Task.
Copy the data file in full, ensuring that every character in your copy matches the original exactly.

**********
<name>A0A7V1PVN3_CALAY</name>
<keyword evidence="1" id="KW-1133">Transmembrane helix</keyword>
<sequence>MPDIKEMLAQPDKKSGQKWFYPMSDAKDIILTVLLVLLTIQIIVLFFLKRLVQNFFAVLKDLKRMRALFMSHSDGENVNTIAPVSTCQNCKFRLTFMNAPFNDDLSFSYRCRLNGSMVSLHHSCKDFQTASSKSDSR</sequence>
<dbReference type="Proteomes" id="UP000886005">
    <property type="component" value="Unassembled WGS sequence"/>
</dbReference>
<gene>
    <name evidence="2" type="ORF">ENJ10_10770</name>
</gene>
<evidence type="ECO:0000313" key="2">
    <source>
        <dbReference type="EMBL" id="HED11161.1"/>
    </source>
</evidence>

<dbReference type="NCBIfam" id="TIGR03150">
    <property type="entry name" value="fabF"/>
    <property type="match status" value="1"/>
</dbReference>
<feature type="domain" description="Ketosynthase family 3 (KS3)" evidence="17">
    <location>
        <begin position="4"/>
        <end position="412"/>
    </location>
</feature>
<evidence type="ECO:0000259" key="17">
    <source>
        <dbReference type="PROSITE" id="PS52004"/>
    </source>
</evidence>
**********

<name>A0A7V1PVN3_CALAY</name>
<keyword evidence="1" id="KW-1133">Transmembrane helix</keyword>
<sequence>MPDIKEMLAQPDKKSGQKWFYPMSDAKDIILTVLLVLLTIQIIVLFFLKRLVQNFFAVLKDLKRMRALFMSHSDGENVNTIAPVSTCQNCKFRLTFMNAPFNDDLSFSYRCRLNGSMVSLHHSCKDFQTASSKSDSR</sequence>
<dbReference type="Proteomes" id="UP000886005">
    <property type="component" value="Unassembled WGS sequence"/>
</dbReference>
<gene>
    <name evidence="2" type="ORF">ENJ10_10770</name>
</gene>
<evidence type="ECO:0000313" key="2">
    <source>
        <dbReference type="EMBL" id="HED11161.1"/>
    </source>
</evidence>

<dbReference type="NCBIfam" id="TIGR03150">
    <property type="entry name" value="fabF"/>
    <property type="match status" value="1"/>
</dbReference>
<feature type="domain" description="Ketosynthase family 3 (KS3)" evidence="17">
    <location>
        <begin position="4"/>
        <end position="412"/>
    </location>
</feature>
<evidence type="ECO:0000259" key="17">
    <source>
        <dbReference type="PROSITE" id="PS52004"/>
    </source>
</evidence>